• 7.2.2. Indicator Transformation to Match Unit of Identification
      • 7.2.3. The Unit of Identification and Applicable Population
      • 7.2.4. Assessing Combined Measures
      • 7.2.5. Handling Missing Values
    • 7.3. Relationships among Indicators
  • Chapter 8 : Robustness Analysis and Statistical Inference
    • 8.1. Robustness Analysis
      • 8.1.1. Dominance Analysis for Changes in the Poverty Cutoff
      • 8.1.2. Rank Robustness Analysis
    • 8.2. Statistical Inference
      • 8.2.1. Standard Errors
      • 8.2.2. Confidence Intervals
      • 8.2.3. Hypothesis Tests
    • 8.3. Robustness Analysis with Statistical Inference
      • 8.3.1. Appendix: Methods for Computing Standard Errors
  • Chapter 9 : Distribution and Dynamics
    • 9.1. Inequality among the Poor
      • 9.1.1. Integrating Inequality into Poverty Measures
      • 9.1.2. Analyzing Inequality Separately: A Descriptive Tool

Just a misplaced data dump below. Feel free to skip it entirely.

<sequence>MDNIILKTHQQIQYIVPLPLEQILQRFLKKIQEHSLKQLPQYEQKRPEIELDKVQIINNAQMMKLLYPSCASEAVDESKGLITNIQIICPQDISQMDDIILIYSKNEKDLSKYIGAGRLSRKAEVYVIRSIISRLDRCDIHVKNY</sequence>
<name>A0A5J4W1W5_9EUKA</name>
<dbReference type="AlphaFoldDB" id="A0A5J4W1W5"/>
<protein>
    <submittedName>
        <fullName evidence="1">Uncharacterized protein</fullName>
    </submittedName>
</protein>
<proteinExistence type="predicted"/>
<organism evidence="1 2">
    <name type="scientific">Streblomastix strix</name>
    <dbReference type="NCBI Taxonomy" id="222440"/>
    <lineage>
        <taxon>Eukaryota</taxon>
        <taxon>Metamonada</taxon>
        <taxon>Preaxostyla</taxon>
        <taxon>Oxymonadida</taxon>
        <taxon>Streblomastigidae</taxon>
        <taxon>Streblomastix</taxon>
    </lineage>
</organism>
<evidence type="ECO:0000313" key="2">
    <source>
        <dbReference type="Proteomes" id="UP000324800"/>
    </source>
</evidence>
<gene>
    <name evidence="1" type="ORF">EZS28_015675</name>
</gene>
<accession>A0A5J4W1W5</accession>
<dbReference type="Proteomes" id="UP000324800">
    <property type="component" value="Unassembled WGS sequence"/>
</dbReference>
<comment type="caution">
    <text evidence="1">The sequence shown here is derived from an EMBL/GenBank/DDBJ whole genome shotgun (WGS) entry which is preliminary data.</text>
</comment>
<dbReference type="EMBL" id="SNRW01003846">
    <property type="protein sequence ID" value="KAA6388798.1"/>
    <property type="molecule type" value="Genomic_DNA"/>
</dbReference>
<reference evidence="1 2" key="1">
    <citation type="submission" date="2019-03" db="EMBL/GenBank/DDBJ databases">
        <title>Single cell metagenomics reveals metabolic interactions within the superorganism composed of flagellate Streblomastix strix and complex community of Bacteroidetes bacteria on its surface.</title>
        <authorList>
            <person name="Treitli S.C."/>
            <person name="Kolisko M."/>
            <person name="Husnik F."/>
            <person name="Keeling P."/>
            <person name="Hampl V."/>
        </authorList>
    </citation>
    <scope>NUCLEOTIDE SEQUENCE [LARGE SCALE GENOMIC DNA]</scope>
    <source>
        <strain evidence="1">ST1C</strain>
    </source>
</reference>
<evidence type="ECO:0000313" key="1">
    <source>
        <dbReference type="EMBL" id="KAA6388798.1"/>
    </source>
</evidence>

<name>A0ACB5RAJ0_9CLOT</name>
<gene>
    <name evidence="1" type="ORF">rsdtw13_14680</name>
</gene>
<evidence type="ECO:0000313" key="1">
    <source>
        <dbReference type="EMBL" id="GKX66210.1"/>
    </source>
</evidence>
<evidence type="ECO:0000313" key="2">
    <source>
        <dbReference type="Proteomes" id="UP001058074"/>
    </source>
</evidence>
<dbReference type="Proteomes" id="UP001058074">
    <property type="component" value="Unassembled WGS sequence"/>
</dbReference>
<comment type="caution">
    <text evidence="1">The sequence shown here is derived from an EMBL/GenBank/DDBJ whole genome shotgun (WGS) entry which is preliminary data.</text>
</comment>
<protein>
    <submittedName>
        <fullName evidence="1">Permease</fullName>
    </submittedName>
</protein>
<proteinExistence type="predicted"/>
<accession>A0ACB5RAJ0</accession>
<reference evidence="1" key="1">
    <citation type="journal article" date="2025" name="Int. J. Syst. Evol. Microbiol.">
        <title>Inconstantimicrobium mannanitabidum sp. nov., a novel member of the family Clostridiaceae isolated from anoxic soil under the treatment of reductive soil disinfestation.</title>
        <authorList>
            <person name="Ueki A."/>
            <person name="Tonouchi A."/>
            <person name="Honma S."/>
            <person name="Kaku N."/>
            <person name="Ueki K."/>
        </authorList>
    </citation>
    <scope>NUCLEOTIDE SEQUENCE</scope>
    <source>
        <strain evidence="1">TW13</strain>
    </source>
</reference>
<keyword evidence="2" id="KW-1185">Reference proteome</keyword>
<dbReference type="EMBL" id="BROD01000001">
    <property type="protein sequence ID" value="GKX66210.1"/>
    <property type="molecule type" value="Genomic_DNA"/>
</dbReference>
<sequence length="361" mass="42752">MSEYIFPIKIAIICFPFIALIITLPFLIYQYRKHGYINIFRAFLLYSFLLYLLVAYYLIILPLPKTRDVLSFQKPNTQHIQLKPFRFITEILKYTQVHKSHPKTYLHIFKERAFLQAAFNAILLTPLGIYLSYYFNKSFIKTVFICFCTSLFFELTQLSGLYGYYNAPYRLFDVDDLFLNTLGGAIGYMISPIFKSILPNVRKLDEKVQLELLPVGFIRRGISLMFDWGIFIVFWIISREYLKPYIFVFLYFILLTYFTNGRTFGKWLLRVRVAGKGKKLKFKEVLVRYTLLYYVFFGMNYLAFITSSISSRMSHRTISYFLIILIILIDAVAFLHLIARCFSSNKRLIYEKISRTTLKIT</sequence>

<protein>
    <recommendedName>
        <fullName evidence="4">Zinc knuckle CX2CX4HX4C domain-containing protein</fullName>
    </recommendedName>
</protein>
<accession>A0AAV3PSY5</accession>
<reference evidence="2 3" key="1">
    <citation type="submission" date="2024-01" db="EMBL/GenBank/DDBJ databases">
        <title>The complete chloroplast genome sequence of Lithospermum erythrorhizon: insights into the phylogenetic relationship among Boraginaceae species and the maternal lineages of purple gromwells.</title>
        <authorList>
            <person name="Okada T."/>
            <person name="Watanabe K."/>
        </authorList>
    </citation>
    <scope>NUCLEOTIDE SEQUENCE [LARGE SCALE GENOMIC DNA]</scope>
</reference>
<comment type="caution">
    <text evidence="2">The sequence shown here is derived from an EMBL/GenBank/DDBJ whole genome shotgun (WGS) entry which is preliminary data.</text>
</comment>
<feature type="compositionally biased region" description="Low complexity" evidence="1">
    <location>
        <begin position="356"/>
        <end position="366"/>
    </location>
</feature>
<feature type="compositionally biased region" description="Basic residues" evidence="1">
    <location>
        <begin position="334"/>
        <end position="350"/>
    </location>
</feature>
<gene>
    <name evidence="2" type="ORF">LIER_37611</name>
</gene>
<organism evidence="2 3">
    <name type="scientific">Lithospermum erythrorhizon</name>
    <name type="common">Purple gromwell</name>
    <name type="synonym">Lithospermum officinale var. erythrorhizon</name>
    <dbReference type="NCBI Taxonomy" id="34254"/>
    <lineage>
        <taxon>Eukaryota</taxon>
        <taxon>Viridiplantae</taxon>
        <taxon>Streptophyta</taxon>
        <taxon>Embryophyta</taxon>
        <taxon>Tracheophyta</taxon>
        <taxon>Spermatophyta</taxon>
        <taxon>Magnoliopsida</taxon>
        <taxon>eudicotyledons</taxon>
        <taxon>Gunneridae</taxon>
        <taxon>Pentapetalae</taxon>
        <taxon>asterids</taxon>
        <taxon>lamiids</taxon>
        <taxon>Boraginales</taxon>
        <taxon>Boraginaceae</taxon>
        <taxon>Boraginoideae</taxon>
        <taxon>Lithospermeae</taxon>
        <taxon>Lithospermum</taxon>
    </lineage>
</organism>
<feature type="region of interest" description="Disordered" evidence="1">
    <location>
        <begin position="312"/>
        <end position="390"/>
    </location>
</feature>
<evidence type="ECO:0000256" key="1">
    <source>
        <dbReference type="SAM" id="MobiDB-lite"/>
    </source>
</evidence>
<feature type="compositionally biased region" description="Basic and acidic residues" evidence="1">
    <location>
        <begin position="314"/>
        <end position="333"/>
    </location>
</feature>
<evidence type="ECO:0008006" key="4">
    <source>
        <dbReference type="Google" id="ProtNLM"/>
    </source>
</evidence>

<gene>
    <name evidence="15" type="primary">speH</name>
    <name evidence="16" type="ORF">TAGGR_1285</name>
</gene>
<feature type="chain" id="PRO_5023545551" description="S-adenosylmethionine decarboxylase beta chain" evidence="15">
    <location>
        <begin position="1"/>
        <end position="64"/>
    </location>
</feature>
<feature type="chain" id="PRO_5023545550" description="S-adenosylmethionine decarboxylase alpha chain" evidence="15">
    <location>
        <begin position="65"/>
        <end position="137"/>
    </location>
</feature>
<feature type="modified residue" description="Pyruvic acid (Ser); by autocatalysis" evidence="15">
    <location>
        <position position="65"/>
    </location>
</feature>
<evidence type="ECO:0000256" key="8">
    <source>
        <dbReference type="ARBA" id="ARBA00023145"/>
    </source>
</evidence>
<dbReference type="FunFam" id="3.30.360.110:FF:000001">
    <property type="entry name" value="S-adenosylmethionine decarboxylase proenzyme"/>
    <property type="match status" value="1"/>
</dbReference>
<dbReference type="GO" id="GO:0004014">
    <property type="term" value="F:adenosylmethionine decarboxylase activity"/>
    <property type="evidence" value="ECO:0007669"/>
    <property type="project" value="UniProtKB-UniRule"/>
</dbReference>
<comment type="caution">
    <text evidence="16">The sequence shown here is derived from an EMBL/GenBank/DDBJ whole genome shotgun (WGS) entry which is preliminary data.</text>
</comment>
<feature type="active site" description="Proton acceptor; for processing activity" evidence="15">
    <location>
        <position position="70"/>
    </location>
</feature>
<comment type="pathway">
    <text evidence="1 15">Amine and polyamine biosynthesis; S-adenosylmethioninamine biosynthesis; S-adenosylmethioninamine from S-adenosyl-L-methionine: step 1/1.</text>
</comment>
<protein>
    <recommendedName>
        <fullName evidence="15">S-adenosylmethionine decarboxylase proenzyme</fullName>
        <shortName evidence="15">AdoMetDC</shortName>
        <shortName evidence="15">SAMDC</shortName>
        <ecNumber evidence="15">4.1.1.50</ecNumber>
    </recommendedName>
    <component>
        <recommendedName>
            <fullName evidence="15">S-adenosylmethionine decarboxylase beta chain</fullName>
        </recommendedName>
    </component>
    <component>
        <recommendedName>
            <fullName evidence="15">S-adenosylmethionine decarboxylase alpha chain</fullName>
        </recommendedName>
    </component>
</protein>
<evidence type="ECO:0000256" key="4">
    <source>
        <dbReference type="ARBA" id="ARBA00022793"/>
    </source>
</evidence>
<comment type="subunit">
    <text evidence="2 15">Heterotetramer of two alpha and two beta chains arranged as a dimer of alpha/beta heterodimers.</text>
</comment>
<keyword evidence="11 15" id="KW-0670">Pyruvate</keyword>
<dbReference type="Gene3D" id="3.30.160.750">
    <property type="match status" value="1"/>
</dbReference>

• 9.1.3. Using a Separate Inequality Measure
    • 9.2. Descriptive Analysis of Changes over Time
      • 9.2.1. Changes in M0, H and A across Two Time Periods
      • 9.2.2. An Example: Analyzing Changes in Global MPI for Four Countries
      • 9.2.3. Population Growth and Change in the Number of Multidimensionally Poor
      • 9.2.4. Dimensional Changes (Uncensored and Censored Headcount Ratios)
      • 9.2.5. Subgroup Decomposition of Change in Poverty
    • 9.3. Changes Over Time by Dynamic Subgroups
      • 9.3.1. Exits, Entries, and the Ongoing Poor: A Two Period Panel
      • 9.3.2. Decomposition by Incidence and Intensity for Cross-Sectional Data
      • 9.3.3. Theoretical Incidence-Intensity Decompositions
    • 9.4. This Complementary Chronic Poverty with Multiple Time Periods
      • 9.4.1. Chronic Poverty Measurement Using Panel Data
      • 9.4.2. Properties
      • 9.4.3. Consistent Partial Indices
      • 9.4.4. Poverty Transitions Using Panel Data
  • Chapter 10 Some Regression models for AF measures
    • 10.1. Micro and Macro Regressions
    • 10.2. Generalized Linear Models
      • 10.2.1. Classic Linear Regression
      • 10.2.2. The Generalization
      • 10.2.3. Estimation and Goodness of Fit
    • 10.3. Micro Regression Models with AF Measures
      • 10.3.1. A micro-regression example
    • 10.4. Macro Regression Models for M0 and H
      • 10.4.1. Modelling M0 or H
      • 10.4.2. Econometric issues for an empirical model of M0 or H